Many Code Review Systems
I’m a strong believer in the value of code review. I spend a large portion of my days reviewing my peers’ code at my day job. At Microsoft the universal tool for code review is CodeFlow, a UI for reviewing code. It’s great at showing you all of the details of a singular code review. Azure DevOps, GitHub, and GitLab all have a way of viewing assigned reviews for given project. Many developers today participate in projects across many different services; some are involved in several internal projects during their work week and then participate in or lead multiple open source projects in their free time.
This whole system ends up being a bit of a time suck. All of these various platforms rely on you to check them constantly to monitor progress on code reviews that you are the author of, as well as reviews where you are a reviewer. This made me wonder if it would be possible to create a grand, unified view of the status of all your required work.
Jane Street’s “Iron”
Years ago, I ran across the series of talks and blogs that the folks over at Jane Street put together about their internal code review system, Iron.
- Code Review that isn’t boring
- Scrutinize your code in style
- Iron out your release process
- Putting the I back in IDE: Towards a Github Explorer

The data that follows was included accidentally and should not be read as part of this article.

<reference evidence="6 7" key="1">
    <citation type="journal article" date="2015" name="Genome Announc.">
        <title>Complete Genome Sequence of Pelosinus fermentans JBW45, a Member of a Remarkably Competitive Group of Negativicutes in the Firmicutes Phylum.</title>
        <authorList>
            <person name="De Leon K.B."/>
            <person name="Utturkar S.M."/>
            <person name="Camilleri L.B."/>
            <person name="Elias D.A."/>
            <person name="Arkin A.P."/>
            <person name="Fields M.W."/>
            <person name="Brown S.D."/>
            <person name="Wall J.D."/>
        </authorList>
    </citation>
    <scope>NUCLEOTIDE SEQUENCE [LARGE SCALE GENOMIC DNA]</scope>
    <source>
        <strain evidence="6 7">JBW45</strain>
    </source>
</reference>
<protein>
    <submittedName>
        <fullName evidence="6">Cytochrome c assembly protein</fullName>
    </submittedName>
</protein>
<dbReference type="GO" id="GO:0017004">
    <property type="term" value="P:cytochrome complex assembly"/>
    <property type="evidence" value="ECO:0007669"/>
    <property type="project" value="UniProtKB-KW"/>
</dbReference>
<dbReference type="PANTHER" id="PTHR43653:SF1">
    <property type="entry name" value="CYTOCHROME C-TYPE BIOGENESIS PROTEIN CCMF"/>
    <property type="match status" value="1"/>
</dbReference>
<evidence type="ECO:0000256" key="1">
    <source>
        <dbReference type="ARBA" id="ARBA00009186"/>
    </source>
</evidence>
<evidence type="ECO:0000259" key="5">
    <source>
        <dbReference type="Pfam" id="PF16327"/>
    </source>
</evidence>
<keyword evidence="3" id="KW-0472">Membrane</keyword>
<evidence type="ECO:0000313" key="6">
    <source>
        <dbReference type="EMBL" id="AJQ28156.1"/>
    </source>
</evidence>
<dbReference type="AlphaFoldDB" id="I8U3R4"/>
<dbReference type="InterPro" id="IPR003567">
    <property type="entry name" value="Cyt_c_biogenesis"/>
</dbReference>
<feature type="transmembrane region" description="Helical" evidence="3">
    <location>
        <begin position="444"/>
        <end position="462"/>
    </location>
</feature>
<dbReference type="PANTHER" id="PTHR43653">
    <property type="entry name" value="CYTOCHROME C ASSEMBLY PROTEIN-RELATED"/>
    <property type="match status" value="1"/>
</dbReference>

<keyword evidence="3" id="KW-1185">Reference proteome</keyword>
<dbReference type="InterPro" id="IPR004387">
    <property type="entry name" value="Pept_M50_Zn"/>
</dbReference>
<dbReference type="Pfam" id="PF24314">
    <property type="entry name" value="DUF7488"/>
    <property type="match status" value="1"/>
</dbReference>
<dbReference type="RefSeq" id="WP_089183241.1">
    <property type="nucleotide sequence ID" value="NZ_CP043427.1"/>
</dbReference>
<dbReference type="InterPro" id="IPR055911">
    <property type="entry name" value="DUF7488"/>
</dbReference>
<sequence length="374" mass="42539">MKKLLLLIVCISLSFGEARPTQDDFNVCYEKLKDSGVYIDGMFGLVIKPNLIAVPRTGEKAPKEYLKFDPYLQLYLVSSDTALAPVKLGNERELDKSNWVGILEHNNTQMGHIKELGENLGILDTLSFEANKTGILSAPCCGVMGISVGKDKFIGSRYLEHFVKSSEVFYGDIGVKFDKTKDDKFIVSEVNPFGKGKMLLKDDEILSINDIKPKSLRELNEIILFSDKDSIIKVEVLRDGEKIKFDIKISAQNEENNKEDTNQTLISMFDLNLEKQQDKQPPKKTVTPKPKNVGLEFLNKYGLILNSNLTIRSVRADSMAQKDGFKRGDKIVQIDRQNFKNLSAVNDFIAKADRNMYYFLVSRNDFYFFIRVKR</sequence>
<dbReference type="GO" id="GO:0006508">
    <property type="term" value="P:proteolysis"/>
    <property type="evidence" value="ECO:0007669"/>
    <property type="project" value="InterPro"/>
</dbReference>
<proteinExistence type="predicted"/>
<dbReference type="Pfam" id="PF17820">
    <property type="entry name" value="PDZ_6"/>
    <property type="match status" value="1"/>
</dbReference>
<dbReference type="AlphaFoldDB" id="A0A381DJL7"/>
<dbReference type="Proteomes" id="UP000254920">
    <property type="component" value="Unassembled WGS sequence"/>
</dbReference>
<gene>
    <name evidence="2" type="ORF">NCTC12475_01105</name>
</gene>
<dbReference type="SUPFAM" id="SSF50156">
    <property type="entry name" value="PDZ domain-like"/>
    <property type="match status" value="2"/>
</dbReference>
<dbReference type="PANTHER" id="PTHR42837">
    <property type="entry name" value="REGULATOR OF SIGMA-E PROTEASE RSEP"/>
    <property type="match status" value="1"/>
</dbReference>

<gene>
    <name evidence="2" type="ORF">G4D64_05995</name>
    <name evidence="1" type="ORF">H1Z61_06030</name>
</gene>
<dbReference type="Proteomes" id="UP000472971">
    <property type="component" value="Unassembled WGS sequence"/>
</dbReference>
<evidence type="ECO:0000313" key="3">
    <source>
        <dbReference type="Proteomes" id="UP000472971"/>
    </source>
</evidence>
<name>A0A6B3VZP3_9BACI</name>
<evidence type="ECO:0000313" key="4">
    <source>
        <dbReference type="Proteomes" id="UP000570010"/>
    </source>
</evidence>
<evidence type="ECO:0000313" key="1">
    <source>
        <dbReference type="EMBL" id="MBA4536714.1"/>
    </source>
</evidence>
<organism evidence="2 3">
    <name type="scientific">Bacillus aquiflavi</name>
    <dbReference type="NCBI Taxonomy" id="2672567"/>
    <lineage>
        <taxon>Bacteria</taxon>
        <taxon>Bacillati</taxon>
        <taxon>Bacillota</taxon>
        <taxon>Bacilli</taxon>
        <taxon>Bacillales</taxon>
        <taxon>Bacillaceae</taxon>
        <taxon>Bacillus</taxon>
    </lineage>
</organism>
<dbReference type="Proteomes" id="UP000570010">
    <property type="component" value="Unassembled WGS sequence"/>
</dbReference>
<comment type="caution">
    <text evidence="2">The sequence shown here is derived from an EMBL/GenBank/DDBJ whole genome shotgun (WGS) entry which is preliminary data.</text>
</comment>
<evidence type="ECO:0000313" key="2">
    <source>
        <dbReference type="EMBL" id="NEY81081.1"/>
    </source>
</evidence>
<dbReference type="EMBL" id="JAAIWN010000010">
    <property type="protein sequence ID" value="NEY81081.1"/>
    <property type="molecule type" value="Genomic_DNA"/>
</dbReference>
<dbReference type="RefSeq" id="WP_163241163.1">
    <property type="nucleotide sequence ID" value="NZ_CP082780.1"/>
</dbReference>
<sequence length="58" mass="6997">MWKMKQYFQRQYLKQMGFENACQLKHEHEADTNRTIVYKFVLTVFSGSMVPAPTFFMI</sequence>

- How Jane Street Does Code Review
There are a ton of interesting things about the system they describe. Including Iron ability to manage all review activities from a singular UI. For instance, there is a global overview of all the reviews you are an author of as well as, those you are a reviewer of. The overview gives you an idea of how many lines are changed per review which allows you to quickly unblock your peer by choosing to review their small pull requests before working on your own projects.
Late last year, I finally had enough of manually tracking pull requests across the multiple repositories I contribute to every day. The faint memory of the Iron user interface inspired me to create a tool for managing my pull requests. I ended writing pr-dash, a console-based pull request dashboard.
It’s currently written in C# using dotnet core, and lives on github. Currently it is able abile to monitor Azure DevOps repositories, but it was built with future extensibility in mind.
The main features the tool offers are:
Ability to filter only those PRs that are considered “actionable”, which filters PRs which you are waiting on feedback from the author, or have already signed off on, or are in draft state;
Ability to switch between actionable, signed off, draft, or PRs you are waiting on;
Ability to switch to just the PRs that you created and are waiting for feedback on.
When you want to view a PR you can open it in your default web browser by pressing enter while it’s selected. This allows you to take action on the pull request. The user interface refreshes automatically in the background to make sure you are always up to date!
It works well enough that I can use it for my work, and I have a few of my peers at work using it as well. I’m eager to get more feedback and even contributions from the broader community.
Feel free to get in touch with feedback on the projects issue tracker or reach out to me on Twitter!